Joel Kaufman, Professor of Medicine, Environmental and Occupational Health Sciences, and Epidemiology and Deputy Director of the University of Washington Center for Ecogenetics and Environmental Health, was recently featured on a National Institutes of Enviromental Health Sciences (NIEHS) podcast, Air Pollution and Your Heart. NIEHS podcasts are part of the Partnerships in Public Health (PEPH) program of the NIEHS Division of Extramural Research and Training.
Most people think of air pollution as a cause of respiratory problems like coughing and asthma. It turns out that air pollution is also a significant risk factor for developing heart disease, the #1 cause of death in the United States (see statistics from CDC). It appears that high air pollution can trigger heart attacks and strokes in those who are at risk. As evidence, there is often a spike in the number of heart attacks on and after days with bad air pollution.
And now there is growing evidence that living in areas with higher air pollution puts people at risk for heart disease in the long term. Lab studies show that exposure to air pollution can lead to atherosclerosis (hardening of the arteries), high blood pressure, changes in the size and structure of the heart, and increased likelihood of the blood clots that trigger heart attacks and strokes.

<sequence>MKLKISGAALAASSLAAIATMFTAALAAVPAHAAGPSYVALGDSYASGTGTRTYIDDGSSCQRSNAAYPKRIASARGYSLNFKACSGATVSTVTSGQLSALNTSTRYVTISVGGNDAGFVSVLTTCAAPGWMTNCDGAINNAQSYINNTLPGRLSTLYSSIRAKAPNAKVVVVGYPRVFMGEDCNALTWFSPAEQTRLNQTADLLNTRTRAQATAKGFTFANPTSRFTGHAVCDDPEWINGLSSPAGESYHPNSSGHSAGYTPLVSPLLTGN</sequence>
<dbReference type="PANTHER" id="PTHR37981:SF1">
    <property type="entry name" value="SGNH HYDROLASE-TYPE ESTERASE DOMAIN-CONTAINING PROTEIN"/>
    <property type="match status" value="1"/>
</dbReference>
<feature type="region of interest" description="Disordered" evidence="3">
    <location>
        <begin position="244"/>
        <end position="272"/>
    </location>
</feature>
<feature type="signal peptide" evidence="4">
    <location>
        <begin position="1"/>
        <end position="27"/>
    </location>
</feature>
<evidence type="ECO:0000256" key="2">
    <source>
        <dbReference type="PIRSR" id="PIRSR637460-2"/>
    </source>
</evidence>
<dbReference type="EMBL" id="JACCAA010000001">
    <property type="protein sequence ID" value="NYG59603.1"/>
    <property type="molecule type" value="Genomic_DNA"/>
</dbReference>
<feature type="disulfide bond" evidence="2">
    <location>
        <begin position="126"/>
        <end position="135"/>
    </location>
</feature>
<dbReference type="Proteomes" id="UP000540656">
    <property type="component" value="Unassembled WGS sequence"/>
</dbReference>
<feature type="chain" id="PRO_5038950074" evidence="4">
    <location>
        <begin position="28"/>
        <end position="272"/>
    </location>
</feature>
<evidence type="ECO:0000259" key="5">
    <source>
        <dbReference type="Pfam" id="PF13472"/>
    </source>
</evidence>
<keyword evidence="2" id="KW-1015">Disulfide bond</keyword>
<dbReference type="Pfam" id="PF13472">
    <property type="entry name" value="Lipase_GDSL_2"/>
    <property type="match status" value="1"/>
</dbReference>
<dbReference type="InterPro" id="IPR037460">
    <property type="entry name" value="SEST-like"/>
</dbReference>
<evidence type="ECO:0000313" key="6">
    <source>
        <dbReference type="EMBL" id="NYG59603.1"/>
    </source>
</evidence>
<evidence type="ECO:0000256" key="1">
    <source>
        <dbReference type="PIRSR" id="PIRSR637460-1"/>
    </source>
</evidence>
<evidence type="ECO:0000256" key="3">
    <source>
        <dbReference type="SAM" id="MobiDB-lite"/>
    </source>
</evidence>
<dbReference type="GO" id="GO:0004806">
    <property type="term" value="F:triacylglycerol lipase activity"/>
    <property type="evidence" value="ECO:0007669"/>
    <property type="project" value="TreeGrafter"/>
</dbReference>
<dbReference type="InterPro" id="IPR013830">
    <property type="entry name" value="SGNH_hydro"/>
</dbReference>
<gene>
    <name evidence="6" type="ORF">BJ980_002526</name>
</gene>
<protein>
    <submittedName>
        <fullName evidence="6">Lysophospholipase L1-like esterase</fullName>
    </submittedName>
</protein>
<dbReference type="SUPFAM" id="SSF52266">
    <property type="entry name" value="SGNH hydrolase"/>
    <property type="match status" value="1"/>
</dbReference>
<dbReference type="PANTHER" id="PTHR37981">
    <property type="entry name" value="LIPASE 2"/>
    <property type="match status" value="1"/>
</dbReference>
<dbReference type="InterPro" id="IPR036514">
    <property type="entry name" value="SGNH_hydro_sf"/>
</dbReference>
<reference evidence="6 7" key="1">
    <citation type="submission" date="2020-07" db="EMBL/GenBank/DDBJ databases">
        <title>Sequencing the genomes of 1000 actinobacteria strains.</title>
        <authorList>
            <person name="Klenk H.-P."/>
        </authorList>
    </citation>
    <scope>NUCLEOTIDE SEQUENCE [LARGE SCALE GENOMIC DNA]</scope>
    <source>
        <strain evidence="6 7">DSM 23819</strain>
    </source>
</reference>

There are ways to reduce your risk. One example is to avoid exercising near roads with heavy traffic or at high traffic times. The benefits of being outdoors, exercising and being active outweigh the risks from air pollution, so if you have to choose, choose to be outdoors and exercise. You can reduce inside air pollution by keeping windows closed or by installing a HEPA air filter. Those who have a heart condition can check daily air quality and stay indoors on bad air days.
Yet finally, air pollution is a societal issue which has to be addressed not by individuals but by society. Joel observes that over the past 40 years, the United States has been extremely successful at reducing air pollution. The story is a public health triumph. There is, however, research still to be done. We know that further reducing air pollution levels would reduce negative health effects. We don't know if there a level where air pollution is no longer a health concern. Also, we measure air pollution by measuring fine particulate matter while traffic exhaust is a mix of pollutants. One or a few agents in the mix may cause the worst health effects; if these can be identified, we could target our public health dollars more specifically and perhaps more effectively.
For more on Joel Kaufman's and NIEHS air pollution research, see this video of the Virtual Forum, Near Roadway Pollution and Health, with NIEHS Director Linda Birnbaum and other NIEHS researchers.